C99 adds "type-generic macros" in <tgmath.h>.
They feel much more like C++ than in the spirit of C, but
since they're in the standard glibc needs to implement them.
Implementing them needs compiler extensions; if you look
at the one glibc 2.1 installs you'll see macros using
__typeof__ and statement expressions that sort-of
work and sort-of make sense. However, they get the behavior
for integer arguments completely wrong.
The other day I studied the matter and decided that a
fully correct implementation was impossible with the existing
GCC features and proposed some new compiler builtins to
allow for a clean implementation. After a few mailing list
messages on how things might be achieved with other
extensions such as __builtin_classify_type, I saw
how it could in fact be implemented. The macros I produced
work, but are more obscure than even glibc's usual standard.
Now Ulrich Drepper has been crazy enough to include them
2000-08-01 Ulrich Drepper <email@example.com>
Joseph S. Myers <firstname.lastname@example.org>
* math/tgmath.h: Make standard compliant. Don't ask how.
/* This is ugly but unless gcc gets appropriate builtins we have to do
something like this. Don't ask how it works. */
/* 1 if 'type' is a floating type, 0 if 'type' is an integer type.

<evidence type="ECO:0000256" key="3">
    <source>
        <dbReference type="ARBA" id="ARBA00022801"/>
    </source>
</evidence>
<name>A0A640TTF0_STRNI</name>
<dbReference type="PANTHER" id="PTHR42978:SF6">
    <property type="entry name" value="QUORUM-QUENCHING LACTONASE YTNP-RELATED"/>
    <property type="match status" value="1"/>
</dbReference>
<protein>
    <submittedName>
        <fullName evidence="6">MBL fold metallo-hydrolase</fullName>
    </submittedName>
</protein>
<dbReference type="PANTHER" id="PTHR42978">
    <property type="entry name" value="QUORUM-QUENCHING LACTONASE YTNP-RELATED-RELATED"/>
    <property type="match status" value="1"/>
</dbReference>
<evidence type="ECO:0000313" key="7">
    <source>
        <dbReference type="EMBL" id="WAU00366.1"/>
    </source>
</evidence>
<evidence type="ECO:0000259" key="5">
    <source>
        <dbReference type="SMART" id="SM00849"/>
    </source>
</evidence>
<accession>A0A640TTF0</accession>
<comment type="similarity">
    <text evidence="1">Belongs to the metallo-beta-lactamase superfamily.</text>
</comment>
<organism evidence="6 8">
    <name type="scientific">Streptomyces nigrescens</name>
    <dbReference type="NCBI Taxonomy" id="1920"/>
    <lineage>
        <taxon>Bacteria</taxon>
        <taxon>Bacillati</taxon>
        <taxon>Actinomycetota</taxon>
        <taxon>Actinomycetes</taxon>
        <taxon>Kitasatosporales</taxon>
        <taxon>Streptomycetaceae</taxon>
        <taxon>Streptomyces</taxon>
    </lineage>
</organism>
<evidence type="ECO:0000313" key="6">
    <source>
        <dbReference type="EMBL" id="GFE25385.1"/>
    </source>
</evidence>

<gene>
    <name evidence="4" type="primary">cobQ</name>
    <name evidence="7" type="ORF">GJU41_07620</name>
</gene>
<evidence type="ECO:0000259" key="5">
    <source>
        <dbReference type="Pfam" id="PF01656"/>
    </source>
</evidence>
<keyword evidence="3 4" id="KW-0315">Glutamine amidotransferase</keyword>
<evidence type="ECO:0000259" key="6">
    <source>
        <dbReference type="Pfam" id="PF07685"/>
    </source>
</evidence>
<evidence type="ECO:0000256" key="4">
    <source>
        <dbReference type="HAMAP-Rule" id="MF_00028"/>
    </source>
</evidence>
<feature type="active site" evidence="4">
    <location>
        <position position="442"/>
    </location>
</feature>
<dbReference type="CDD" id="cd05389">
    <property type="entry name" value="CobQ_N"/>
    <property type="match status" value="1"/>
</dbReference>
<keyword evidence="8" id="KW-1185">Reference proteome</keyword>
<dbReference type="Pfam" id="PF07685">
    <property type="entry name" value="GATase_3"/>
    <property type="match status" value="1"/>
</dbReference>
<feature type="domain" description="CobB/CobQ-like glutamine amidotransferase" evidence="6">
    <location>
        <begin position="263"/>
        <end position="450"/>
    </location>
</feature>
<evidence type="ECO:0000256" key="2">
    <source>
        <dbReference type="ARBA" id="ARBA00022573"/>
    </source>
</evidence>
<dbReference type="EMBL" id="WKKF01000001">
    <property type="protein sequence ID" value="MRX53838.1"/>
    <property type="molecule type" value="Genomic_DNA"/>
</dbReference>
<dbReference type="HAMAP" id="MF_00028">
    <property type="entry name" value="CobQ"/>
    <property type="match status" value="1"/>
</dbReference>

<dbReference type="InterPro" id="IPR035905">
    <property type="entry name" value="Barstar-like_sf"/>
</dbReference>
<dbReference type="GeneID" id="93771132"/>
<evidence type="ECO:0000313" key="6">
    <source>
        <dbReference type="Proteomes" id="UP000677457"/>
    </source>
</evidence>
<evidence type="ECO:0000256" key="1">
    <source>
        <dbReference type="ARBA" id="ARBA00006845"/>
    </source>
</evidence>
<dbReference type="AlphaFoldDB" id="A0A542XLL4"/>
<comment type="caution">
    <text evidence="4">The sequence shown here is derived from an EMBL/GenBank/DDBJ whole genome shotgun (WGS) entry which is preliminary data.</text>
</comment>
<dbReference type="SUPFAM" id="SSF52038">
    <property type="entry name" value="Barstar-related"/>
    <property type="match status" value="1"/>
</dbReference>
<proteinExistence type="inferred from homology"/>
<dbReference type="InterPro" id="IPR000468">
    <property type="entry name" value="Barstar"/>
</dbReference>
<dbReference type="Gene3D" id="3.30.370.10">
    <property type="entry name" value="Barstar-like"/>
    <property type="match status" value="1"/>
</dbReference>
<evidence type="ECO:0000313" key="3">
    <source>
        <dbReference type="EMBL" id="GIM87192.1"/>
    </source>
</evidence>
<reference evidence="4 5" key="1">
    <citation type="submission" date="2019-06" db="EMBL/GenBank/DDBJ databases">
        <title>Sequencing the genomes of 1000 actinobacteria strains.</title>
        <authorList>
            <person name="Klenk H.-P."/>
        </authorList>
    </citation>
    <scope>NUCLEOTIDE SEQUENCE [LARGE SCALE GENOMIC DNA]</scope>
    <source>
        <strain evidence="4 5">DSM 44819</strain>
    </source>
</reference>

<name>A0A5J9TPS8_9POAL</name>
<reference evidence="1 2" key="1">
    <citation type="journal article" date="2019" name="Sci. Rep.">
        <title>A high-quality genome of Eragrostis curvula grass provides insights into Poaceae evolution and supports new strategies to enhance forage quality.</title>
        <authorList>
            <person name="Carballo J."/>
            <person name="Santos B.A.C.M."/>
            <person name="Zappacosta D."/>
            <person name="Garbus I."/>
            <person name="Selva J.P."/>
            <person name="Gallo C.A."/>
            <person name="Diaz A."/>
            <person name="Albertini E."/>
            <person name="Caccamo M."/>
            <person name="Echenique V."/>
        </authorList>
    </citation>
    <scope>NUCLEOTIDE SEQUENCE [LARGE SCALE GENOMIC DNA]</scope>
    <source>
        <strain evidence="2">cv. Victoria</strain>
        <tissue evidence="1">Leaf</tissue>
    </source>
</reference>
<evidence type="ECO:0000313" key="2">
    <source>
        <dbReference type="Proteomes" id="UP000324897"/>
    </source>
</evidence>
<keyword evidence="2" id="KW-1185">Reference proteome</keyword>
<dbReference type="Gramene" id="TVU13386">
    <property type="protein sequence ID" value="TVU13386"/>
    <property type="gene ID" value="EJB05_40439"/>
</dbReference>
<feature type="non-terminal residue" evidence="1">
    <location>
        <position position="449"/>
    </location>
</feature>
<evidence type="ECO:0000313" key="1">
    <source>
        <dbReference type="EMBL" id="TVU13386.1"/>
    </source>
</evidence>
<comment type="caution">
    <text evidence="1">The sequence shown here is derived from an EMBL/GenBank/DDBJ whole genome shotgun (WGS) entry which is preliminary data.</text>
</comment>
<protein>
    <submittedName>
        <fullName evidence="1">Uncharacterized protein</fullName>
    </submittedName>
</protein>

Allows for _Bool. Expands to an integer constant expression. */
#define __floating_type(type) (((type) 0.25) && ((type) 0.25 - 1))
/* The tgmath real type for T, where E is 0 if T is an integer type and
1 for a floating type. */
#define __tgmath_real_type_sub(T, E) \
__typeof__(*(0 ? (__typeof__(0 ? (double *)0 : (void *)(E)))0 \
: (__typeof__(0 ? (T *)0 : (void *)(!(E))))0))
/* The tgmath real type of EXPR. */
#define __tgmath_real_type(expr) \
If __tgmath_read_type_sub makes sense to anyone
without referring to some version or draft of the standard,
I'd be surprised; the rules used for the type of
conditional expressions are arcane. If you try including
this header in C++ code, or try calling any of the macros
with complex integer types (a GCC extension), you'll get
what you deserve. If you try nesting calls to the
type-generic macros, it should work - provided your
machine can cope with the code expansion involved, similar
to the problem of a harmless five nested calls to strcpy
expanding to 200 Mbyte of text after preprocessing. If
you actually want to use such an obscure
<tgmath.h>, you trust too much in the
compiler and in magic.
You are in a maze of twisty macros, headers, compiler
extensions and expensive standards, all different.